For more than 100 years there has been a shared rivalry between two Alabama universities. The competition between Auburn University and The University of Alabama has sparked conversations, fights,tears and even laughter, but what occurred this month has left many people speechless.
What started with an angry phone call to a radio show has spiraled into heartache for Auburn fans.
This January, an Alabama fan by the name of Harvey Updyke explained to sports commentator and radio host Paul Finebaum what he had done to jeopardize an incredible university tradition.
"The weekend after the Iron Bowl, I went to Auburn, Alabama, because I live 30 miles away, and I poisoned the two Toomer's trees. I put Spike 80DF in them," said Updyke.
On February 16, Auburn University confirmed that this herbicide frequently used to kill trees was applied in destructive amounts to the soil around the Toomer's Corner live oaks on campus. According to sources from the university, there is little chance to save the trees.
It is understood that traditions are celebrated amongst colleges and universities across the nation, but this particular tradition will be hard to restore.
Statues can be rebuilt, buildings can be reconstructed, but two trees that have been in the hearts of fans, alumni, current students and the community for years might be gone forever. Estimated to be 130-years-old, the oaks at Toomer's Corner cannot simply be replaced.
"I can remember the first time I rolled the trees at Toomer's Corner as a college student," said Kaitlin Jones.
Jones is a junior at Auburn and has been a fan her entire life.
"Because I've grown up as an Auburn fan I always looked forward to partaking in the traditions as an actual student," said Jones. "I don't think anyone knew how they would feel if one of those traditions got tarnished or taken away."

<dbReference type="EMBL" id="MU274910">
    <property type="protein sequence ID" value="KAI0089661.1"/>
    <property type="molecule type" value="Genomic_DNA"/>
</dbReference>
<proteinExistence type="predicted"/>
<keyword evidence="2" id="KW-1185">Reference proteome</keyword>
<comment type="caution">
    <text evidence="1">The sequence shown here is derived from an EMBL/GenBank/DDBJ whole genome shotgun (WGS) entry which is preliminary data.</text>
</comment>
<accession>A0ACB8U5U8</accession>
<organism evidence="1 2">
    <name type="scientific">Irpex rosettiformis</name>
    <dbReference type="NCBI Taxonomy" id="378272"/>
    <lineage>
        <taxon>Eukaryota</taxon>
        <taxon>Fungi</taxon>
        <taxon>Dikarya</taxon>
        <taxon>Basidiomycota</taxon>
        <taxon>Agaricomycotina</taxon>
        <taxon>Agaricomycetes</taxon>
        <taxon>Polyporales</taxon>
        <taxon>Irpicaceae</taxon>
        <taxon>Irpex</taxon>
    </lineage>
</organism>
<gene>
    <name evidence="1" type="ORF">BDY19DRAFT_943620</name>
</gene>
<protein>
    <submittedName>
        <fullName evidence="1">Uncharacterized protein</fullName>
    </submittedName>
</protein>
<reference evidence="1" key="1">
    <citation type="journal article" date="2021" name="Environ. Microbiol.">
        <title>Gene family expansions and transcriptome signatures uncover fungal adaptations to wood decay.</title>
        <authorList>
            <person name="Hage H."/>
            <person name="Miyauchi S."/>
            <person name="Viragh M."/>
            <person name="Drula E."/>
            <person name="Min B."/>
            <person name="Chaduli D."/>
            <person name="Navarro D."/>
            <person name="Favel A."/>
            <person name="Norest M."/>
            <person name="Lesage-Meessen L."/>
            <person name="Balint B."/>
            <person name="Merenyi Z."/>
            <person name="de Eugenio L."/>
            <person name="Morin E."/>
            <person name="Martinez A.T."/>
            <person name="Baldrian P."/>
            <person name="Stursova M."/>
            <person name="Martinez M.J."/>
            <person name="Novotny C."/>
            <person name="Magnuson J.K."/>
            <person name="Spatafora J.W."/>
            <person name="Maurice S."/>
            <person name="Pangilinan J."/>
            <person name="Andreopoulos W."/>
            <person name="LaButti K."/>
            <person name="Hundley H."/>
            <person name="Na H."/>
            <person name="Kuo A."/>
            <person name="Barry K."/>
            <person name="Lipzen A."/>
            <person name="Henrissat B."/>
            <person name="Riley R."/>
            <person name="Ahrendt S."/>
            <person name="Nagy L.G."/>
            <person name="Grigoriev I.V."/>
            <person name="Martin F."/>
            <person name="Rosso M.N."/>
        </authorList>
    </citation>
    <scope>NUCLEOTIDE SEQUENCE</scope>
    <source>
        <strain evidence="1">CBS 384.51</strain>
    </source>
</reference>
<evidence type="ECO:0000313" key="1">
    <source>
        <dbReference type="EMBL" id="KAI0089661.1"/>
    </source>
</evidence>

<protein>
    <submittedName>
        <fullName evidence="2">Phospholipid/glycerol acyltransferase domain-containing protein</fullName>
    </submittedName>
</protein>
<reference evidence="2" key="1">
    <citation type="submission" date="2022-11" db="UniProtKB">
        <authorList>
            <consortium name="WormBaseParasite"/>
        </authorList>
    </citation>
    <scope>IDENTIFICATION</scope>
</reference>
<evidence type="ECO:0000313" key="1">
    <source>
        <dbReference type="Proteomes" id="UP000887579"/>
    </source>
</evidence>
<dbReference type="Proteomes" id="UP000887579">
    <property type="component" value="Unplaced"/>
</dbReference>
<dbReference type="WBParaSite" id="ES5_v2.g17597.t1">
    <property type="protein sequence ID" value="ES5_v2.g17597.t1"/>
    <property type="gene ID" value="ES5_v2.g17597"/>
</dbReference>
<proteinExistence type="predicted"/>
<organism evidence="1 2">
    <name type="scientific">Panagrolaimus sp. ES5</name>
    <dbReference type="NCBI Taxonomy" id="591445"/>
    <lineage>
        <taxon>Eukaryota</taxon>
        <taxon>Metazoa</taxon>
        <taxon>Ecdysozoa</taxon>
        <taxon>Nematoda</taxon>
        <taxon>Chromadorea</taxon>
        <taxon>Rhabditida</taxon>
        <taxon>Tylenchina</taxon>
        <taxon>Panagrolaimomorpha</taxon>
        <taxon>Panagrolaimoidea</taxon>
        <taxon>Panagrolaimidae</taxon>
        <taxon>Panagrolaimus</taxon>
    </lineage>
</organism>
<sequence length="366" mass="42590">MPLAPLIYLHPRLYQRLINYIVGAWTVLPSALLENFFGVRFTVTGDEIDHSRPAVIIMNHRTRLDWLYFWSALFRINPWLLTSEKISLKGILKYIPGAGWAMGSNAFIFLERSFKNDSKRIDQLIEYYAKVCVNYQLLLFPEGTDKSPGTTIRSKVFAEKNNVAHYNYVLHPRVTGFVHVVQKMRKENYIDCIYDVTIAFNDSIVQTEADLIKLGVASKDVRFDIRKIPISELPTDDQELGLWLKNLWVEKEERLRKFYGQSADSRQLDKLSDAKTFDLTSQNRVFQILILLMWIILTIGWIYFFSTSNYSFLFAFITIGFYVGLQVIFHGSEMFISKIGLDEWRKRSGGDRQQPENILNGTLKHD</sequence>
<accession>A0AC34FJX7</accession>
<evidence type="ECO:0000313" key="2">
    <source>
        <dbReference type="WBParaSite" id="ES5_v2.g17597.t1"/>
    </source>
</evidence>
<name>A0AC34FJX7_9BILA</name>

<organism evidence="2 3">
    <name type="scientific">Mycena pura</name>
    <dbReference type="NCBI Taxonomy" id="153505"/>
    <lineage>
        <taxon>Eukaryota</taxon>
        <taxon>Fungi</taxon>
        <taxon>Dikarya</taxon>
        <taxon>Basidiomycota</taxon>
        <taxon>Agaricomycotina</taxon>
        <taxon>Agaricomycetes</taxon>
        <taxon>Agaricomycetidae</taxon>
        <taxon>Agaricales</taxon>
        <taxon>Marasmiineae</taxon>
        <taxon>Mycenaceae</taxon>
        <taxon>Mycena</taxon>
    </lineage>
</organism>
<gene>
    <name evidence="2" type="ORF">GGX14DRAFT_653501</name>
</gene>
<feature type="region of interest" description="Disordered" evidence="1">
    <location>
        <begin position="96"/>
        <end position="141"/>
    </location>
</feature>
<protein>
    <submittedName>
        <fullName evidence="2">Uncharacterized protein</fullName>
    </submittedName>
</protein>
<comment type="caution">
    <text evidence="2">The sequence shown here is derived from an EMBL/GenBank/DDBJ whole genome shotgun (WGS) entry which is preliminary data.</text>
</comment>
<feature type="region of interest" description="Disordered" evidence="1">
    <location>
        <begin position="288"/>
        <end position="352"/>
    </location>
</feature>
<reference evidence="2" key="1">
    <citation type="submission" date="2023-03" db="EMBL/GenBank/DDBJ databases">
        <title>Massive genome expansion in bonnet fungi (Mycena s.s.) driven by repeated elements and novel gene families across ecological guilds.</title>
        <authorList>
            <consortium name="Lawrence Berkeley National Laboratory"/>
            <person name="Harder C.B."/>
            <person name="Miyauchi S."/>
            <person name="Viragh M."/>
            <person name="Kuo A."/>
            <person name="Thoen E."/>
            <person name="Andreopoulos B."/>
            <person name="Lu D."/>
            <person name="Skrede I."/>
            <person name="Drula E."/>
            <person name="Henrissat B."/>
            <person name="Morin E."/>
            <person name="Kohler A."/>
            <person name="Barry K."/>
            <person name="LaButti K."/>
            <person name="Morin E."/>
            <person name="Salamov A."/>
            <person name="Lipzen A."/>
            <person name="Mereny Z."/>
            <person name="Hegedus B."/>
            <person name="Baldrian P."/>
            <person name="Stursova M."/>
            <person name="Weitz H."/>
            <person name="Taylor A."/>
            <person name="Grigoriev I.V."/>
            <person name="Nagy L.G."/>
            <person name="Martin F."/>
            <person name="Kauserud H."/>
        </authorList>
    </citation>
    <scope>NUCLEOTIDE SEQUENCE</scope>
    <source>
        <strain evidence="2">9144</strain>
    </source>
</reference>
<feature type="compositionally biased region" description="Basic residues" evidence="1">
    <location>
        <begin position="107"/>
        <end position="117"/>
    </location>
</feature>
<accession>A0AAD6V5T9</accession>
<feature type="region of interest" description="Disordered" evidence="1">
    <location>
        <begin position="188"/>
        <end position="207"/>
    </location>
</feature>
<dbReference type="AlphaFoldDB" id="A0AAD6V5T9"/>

In a feature story that can be found on Auburn University's website, the Auburn family has been asked to uphold its reputation.
"It is understandable to feel outrage in reaction to a malicious act of vandalism," said University President Jay Gogue. "However, we should live up to the example we set in becoming national champions and the beliefs expressed in our Auburn Creed. Individuals act alone, not on behalf of anyone or any place, and all universities are vulnerable to and condemn such reprehensible acts."
Updyke was arrested on February 17 on a warrant charging him with criminal mischief 1st degree and was taken to the Lee County Detention Center to await bond.
The university has created a task force for the Toomer's Corner oak trees and asks fans not to partake in the usual tradition activities. There is now a tarp and fence surrounding the area to protect the roots and trees.
"I think a lot of people were upset when they blocked the trees off at first," said Jones. "I wanted to go roll Toomer's Corner one last time, but I understand now that putting the fence up is what's best while they try to save the trees."
The Auburn University and University of Alabama rivalry has become recognized throughout the country. Fight songs, half-time shows and other iconic traditions have become part of the historical customs that come with being a fan.
Although Updyke's actions have wounded an Auburn tradition, it is believed that the Auburn family will continue to say, "All in!"